Photographer's Note

In the east of Junagadh town, at a distance of 6 km situated Mount Girnar which is considered holy by Hindus and Jains. Girnar has five principal peaks Ambaji, Gorakhnath, Guru Dattatraya, Oghad Ansuya and Kalka.

Gorakhnath Peak:
This is the highest peak (3666 ft. above sea level.) of Girnar Hill on which is the Dhuna of Gorkhnathji, the famous and renowned saint of Nath seet.

About Gorakhnath:
From medieval times onward, Gorakhnath (Goraksa Natha) is the well-known wonder-worker and master Yogi of northern and western India; and he, and members of his order, are celebrated in legend and song in countless villages. From Nepal to Rdiputana, from the Panjab to Bengal, from Sind to the Deccan, tradition and folklore are full of allusions to Gorakhnath and recount his wonderful deeds. He is the famous saint and worker of miracles; the founder' and out­standing teacher of the kivite sect of ascetics, practicers of the Hatha Yoga, who are also called Nath Yogis; the great teacher of the Saivite faith, and finally the patron saint and tutelary of the state of Goraksa whose royal house used to rule in Nepal .

Gorakhnath has long since been deified, and, in popular religion, is considered a representative, even an embodiment, of siva. His name is also given to Siva. He is the creator in the dice-throwing ordeal in the Rasalu legend he is petitioned as a god.9 In the story of Hir and Ranjha he is worshipped with a platter of Milk and rice. And he is invoked elsewhere as a god."

A legend is current to the effect that Gorakhnath was born of dung and was found by Matsyendranath who made him a disciple." From Nepal comes the story that Siva after he had recited the Yoga doctrine to Parvati, standing on the sea shore,' while Matsy­endra (in the form of a fish) was listening, gave something to a woman to eat, with a promise that she would obtain a son. The woman did not eat the substance, but-cast it upon a dung-hill. Twelve years later, Matsyendra passed by the same spot and asked to see the child. He heard what the woman had done and ask to search in the dung heap. She there discovered a boy of twelve years. That boy was named Gorakhnath. Matsyendranath became his spiritual master and he served as dutiful disciple.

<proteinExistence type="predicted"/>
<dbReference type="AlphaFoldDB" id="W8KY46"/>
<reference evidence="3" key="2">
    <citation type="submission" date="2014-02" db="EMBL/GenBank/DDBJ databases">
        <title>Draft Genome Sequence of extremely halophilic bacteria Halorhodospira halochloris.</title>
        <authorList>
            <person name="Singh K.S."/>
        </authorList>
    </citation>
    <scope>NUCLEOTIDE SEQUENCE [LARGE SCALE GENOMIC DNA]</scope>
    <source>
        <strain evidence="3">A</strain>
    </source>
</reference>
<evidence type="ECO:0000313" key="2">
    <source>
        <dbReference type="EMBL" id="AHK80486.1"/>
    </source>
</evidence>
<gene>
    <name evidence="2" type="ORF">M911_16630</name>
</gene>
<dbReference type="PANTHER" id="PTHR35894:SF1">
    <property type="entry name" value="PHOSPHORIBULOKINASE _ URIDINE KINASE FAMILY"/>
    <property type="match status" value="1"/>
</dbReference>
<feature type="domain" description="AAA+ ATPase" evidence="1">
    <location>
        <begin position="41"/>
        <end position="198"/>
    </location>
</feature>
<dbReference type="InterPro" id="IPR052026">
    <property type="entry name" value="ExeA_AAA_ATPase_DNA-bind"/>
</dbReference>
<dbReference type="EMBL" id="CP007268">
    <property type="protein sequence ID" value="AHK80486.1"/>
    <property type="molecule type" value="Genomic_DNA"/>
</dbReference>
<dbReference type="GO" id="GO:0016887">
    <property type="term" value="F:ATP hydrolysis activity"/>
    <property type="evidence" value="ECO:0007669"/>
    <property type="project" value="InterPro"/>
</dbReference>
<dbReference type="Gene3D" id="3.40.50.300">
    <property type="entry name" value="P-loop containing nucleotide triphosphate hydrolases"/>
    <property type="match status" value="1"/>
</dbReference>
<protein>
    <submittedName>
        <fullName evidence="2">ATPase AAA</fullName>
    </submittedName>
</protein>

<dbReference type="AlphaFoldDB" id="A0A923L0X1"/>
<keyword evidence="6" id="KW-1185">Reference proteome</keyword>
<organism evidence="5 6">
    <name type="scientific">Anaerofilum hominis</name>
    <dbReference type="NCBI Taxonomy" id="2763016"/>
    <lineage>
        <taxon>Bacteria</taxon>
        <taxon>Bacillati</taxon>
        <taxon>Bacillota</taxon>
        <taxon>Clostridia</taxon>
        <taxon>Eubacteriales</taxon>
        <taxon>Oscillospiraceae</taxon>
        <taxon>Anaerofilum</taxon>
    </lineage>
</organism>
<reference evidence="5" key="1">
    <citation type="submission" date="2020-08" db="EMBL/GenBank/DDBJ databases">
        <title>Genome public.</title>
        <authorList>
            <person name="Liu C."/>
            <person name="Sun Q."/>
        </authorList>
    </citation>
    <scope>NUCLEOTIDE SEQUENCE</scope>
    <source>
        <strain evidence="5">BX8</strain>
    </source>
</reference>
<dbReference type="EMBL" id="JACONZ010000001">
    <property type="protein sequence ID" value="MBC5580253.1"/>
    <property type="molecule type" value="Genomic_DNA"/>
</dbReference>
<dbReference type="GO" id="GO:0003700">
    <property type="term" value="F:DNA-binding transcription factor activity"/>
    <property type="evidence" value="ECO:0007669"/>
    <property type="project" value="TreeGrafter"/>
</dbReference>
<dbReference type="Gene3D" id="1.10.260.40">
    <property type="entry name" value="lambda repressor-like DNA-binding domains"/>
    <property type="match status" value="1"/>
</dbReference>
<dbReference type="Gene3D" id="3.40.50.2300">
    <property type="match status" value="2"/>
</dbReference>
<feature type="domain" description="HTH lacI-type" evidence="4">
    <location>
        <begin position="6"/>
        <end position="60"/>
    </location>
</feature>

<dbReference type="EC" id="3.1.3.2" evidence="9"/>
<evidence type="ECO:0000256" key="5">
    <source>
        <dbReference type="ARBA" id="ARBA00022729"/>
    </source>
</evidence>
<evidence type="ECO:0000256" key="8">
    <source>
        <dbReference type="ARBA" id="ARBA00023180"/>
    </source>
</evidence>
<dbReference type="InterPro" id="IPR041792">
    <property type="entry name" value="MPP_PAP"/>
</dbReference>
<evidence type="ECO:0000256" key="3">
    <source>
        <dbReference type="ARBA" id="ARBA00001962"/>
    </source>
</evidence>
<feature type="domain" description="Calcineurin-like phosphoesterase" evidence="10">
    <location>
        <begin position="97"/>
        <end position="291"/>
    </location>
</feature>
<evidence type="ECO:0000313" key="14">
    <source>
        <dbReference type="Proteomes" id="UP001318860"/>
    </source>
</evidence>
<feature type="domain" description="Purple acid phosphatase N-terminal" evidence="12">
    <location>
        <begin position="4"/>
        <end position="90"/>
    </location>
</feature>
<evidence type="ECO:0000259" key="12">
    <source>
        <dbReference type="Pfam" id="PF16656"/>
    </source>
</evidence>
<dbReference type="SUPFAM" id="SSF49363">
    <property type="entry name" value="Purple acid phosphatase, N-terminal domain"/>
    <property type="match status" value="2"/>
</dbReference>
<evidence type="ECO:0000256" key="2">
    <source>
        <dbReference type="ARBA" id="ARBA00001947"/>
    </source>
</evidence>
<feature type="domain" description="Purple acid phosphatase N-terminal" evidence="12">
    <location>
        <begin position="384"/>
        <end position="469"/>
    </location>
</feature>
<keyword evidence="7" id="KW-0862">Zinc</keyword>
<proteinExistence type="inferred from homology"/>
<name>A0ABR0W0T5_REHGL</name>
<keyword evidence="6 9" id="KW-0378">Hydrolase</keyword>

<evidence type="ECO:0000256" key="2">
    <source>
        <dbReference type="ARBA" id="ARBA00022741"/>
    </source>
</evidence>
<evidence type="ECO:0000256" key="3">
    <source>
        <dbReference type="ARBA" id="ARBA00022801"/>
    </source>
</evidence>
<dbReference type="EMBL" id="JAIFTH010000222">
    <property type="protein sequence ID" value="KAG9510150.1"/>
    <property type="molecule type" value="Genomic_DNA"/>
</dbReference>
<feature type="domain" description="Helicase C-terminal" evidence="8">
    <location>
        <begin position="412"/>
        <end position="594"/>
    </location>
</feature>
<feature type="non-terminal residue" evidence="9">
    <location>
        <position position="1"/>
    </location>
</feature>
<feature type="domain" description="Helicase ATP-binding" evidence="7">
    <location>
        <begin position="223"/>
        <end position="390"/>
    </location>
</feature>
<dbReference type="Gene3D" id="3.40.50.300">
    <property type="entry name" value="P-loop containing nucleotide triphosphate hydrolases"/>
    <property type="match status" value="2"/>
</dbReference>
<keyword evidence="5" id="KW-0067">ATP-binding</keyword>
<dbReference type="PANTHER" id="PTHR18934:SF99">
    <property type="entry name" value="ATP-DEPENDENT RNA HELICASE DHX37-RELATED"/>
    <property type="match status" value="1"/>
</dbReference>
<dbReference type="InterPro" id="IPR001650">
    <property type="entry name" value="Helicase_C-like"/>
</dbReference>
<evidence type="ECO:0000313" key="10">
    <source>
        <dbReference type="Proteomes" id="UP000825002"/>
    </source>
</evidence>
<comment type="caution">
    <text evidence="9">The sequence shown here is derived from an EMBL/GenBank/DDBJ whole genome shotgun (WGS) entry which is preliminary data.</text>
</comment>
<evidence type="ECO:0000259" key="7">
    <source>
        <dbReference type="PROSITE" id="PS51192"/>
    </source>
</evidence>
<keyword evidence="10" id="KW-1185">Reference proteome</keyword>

There are variants of these stories. A devotee of Siva, desiring offspring, received, at Parvati's intercession, ashes from Siva's dhuni. The devotee's wife was to swallow them. She did not, but threw them upon a dung-hill. Eventually a child was found there who was taken to Siva, and, by him, named Gorakhnath.

Another version of this legend relates that, when Gorakh­nath was seeking a teacher, he offered a loaf of bread on a pipal leaf at the seashore. A fish swallowed the offering and, twelve years later, gave a child in return. Siva named this child Matsyendra, and he afterwards became Gorakhnath's guru, or spiritual teacher.

The estimation in which the people hold the deeds and powers of Gorakhnath may be formed from a study of the more famous of the innumerable traditions and legends describing him and his disciple.
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